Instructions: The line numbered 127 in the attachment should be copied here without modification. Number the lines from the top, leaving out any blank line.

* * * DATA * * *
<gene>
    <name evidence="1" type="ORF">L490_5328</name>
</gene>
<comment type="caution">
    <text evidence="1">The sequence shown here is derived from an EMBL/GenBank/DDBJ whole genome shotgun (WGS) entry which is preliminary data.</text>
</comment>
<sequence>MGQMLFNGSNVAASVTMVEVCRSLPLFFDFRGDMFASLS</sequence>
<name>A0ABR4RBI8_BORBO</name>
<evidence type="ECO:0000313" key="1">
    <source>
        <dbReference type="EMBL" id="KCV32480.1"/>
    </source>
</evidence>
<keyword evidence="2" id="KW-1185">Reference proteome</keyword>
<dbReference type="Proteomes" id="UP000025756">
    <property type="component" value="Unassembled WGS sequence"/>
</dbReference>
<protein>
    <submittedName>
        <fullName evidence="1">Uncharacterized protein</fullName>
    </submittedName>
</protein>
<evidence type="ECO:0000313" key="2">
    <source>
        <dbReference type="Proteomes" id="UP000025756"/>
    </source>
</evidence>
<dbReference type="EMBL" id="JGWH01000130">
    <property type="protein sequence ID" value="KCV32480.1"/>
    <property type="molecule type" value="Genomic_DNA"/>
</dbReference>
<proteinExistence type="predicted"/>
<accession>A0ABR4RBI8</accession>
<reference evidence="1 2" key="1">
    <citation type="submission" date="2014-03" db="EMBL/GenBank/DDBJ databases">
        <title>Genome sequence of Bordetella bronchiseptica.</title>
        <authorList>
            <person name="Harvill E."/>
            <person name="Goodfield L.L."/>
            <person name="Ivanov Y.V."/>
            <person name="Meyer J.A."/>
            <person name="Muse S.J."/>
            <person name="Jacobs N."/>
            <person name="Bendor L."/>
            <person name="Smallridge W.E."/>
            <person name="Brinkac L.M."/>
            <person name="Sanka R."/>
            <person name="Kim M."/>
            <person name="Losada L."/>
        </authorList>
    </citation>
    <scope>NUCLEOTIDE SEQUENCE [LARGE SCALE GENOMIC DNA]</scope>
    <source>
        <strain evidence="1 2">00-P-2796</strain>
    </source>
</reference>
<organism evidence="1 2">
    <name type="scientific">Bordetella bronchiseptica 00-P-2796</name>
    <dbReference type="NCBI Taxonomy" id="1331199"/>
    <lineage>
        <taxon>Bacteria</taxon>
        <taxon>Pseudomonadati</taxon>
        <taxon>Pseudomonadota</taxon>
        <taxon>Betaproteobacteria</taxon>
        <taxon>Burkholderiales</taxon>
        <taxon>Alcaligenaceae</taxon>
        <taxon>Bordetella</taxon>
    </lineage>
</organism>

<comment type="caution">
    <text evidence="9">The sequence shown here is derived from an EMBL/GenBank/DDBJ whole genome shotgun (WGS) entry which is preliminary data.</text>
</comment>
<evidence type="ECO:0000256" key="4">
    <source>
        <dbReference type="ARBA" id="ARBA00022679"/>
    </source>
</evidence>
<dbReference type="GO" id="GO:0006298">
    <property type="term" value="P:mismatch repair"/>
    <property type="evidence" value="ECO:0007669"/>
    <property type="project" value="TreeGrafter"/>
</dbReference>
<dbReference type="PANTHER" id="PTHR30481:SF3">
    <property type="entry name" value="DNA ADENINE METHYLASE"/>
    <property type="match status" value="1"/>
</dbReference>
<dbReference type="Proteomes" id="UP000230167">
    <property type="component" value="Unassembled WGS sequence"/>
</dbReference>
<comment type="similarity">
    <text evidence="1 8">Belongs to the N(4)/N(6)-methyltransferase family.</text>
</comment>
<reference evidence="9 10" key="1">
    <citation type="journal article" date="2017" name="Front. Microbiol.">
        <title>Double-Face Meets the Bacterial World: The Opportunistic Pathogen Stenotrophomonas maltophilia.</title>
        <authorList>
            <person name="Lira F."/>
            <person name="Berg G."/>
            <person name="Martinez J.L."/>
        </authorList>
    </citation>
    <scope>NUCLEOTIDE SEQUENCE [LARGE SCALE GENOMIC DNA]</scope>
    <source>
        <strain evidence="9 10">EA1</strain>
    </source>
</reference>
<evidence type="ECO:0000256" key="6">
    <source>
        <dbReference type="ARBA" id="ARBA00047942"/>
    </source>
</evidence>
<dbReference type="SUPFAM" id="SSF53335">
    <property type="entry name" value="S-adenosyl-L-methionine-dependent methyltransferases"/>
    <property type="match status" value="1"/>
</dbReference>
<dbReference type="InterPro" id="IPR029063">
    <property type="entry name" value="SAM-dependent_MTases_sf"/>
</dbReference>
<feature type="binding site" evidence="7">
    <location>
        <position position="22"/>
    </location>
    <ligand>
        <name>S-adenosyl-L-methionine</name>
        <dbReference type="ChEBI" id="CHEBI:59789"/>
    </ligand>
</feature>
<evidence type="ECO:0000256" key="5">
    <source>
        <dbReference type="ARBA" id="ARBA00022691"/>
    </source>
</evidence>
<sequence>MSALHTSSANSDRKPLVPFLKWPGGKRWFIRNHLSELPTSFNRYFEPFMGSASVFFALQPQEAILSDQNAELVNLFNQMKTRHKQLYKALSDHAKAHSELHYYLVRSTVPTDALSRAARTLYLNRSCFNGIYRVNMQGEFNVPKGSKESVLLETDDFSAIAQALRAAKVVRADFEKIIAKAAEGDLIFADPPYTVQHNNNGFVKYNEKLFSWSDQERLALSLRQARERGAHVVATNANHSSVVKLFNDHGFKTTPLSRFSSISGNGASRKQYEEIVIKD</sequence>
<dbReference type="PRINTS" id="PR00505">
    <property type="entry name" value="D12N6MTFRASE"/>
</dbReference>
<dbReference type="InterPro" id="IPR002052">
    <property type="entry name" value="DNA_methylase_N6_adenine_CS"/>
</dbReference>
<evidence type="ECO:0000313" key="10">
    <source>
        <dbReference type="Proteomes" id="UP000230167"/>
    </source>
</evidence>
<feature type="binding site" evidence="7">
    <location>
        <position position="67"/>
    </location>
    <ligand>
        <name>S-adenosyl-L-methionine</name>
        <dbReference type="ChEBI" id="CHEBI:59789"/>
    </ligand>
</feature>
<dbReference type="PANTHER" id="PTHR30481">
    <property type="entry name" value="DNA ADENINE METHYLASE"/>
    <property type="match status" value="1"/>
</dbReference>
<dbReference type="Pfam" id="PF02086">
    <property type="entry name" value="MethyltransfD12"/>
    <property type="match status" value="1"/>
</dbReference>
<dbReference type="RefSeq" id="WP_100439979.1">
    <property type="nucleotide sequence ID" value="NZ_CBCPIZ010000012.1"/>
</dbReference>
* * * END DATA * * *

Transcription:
</feature>